Our approach to talent management puts a strong focus on diversity and inclusion principles. We promote diversity and equal opportunity in recruiting, development and promotion as well as all other aspects of employee careers. To read more, please see our Diversity and Inclusion Policy. As outlined in our Position on Providing a Safe and Harassment-Free Workplace, we do not tolerate discrimination, harassment or bullying, and provide various training courses on this policy, including within our Code of Business Conduct training.
Supply base: The Johnson & Johnson Responsibility Standards for Suppliers outline our expectations of supplier business conduct. The Standards align closely with the UN Guiding Principles on Business and Human Rights and the Consumer Goods Forum Forced Labor Resolution and Priority Industry Principles. We continue to strengthen our due diligence approach to human rights issues in the supply base. Our cross-functional Human Rights Working Group—comprised of Global Procurement, Law Department, EHS&S, and Corporate Governance functional groups—meets regularly, and continued to make progress on expanding our social audit program in 2019. This Human Rights Working Group reports up through to the newly established EHRGC. To read more, see our Position on Responsible Supply Base and Engaging Suppliers section of this Report.
Training: Our human rights training covering all aspects of our Johnson & Johnson Position on Human Rights is mandatory for all Global Procurement employees and is also assigned to other relevant functions as needed.
Acquisitions: We firmly believe that identifying and understanding environmental, safety and employee issues, including potential human rights concerns, are critical components of our acquisition and other business development activities. We conduct thorough due diligence investigations prior to acquiring businesses and apply a commensurately higher level of scrutiny to businesses with operations or suppliers in countries where there are traditionally higher risks of compliance violations and/or human rights abuses. We continue to be mindful of these concerns as we transition newly acquired businesses into the Johnson & Johnson Family of Companies, and are prepared to escalate and appropriately remediate any issues uncovered.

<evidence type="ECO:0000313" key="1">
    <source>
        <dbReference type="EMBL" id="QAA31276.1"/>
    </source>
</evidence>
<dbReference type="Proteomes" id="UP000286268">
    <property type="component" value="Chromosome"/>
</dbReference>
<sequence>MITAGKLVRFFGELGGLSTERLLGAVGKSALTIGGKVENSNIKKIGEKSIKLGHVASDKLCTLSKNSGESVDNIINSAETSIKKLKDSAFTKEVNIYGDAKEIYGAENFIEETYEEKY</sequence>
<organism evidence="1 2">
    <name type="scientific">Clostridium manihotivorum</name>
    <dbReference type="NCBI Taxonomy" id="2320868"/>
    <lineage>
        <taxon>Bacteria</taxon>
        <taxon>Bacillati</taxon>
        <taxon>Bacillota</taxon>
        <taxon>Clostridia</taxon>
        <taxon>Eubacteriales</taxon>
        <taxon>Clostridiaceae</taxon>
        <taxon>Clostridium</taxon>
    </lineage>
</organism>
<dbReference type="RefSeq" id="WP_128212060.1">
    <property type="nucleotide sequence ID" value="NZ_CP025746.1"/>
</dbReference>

Grievance mechanisms: We are committed to providing effective resolution where we have caused or contributed to adverse human rights impacts. Where we find impacts directly linked to our business relationships, we will use our influence to work with our suppliers or business partners to prevent, mitigate and address adverse impacts on human rights. The Johnson & Johnson Credo Hotline— a grievance mechanism available to all employees, suppliers and other business partners—offers a secure mechanism for anonymous reporting, where permitted, of suspected concerns or potential violations of our policies or the law. We communicate the hotline access broadly, and the visibility of this access and hotline functionality is in scope for enterprise-wide audit procedures. Concerns raised through the hotline are reported at an enterprise level. More information on the Credo Hotline is available in our Commitment to Ethics & Compliance section.
In addition to the Credo Hotline, our employees can anonymously report potential violations to the Human Resources function within each operating company locally. To read more, see our Position on Resolving Employee Grievances.